I am dual certified Special Education and Regular Education teacher with a B.A. in Psychology and while living in Montreal, had the opportunity to student teach in a school with 50 different nations represented. Since then I have taught deaf student and hearing students and have interpreted for middle school to high school age students who were deaf. I have been a Special Education teacher for 3rd, 4th, 5th and 6th graders in hearing schools as well. Growing up in Quebec, I had first hand experience of being a second language learner as a U.S. citizen born abroad and appreciate the efforts that our school is taking to reach second language as well as low socioeconomic disadvantaged students in our culturally diverse community. What I love about Waikoloa Elementary and Middle School is that we all come to the table with a variety of experiences and backgrounds. I feel so fortunate to be working with such a fabulous group of teachers.
There are lots of questions that parents may have regarding their child's educational needs and how we can best meet them as a team. That is especially true for parents new to Special Education. For some the initial experience of meetings and eligibility can be overwhelming, and the questions don't come until later. Don't be afraid to ask and/or share ideas that you yourself have for your child. The goal is to find the most effective tools and strategies to meet the learning needs of your child and per situation. Those methods may change as your child evolves.
While special education is not a cure, it is a service that helps provide students access learning similar to their general education peers. Common core standards are deconstructed by the teacher and special education teacher so that students are given opportunities to show their learning in different ways while advancing skills in targeted areas not limited to reading, writing and math. Regular Education/Special Education placement is meant to allow students both opportunities to participate in general education as well as access learning in a small group setting with fewer distractions and/or equipped with tools and educational and sensory materials that are distinctly different than what may be available in a general education setting.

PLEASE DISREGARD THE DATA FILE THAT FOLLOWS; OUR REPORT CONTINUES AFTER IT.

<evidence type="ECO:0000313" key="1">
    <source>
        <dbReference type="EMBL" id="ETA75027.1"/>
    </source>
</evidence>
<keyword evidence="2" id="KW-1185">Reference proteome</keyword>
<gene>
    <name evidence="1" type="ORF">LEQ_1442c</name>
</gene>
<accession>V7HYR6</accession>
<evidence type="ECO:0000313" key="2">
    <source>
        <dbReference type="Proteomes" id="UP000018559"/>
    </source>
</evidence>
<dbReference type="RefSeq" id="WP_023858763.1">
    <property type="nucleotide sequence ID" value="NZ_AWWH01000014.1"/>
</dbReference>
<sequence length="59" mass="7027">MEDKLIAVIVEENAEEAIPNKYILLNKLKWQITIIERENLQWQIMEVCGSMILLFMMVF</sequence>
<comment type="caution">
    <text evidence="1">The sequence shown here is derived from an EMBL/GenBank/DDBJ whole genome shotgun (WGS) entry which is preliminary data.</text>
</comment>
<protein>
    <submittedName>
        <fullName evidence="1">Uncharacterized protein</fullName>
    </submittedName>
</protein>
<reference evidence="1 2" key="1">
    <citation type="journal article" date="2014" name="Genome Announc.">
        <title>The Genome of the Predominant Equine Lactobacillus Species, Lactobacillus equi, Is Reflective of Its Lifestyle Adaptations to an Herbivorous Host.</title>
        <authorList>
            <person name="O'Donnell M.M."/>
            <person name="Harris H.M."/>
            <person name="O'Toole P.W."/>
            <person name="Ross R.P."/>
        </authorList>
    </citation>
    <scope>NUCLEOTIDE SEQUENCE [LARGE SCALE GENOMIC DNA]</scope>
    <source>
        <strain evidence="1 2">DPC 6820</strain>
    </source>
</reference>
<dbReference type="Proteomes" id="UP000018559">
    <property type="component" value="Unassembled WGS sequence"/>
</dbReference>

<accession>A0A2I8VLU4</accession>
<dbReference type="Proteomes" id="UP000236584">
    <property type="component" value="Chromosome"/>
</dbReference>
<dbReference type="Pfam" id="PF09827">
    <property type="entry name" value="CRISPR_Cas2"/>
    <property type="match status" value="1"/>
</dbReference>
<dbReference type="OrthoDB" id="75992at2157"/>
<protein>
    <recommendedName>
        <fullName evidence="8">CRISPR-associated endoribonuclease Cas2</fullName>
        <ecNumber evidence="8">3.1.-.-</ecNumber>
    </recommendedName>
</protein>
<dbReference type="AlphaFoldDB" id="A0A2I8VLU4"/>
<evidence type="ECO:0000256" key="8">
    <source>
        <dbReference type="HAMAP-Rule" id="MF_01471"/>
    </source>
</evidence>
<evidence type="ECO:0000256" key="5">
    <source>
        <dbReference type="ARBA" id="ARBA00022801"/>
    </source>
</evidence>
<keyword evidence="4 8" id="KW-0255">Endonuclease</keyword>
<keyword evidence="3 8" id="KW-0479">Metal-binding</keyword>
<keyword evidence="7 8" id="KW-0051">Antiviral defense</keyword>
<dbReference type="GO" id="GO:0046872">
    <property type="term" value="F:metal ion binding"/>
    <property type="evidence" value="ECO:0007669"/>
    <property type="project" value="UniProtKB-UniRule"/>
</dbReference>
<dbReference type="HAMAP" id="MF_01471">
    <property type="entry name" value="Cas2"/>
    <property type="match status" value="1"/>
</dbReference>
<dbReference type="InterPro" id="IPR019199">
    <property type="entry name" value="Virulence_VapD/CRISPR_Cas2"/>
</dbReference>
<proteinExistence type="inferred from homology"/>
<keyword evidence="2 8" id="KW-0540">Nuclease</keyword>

While technology is advancing, I encourage parents to explore other opportunities outside the classroom so that children can physically explore and experience their world, question and problem socially as well. While technology gives us immediate feedback, children need opportunities to develop their thinking and communication skills through physical interactions with objects and social interactions with people in the social world. The more opportunities they have to exert their thinking skills outside the classroom on the beach, in a park, forest, in sports, art, music, scouts, robotics, Special Olympics or other organizations and clubs, the more confident they can become as they discover things about themselves beyond the school setting. Such opportunities may be small increments of time to large depending on the child. By the same token, as technology is advancing, we do welcome additional resources and ideas that you might have to share.
Aloha and Mahalo Nuii!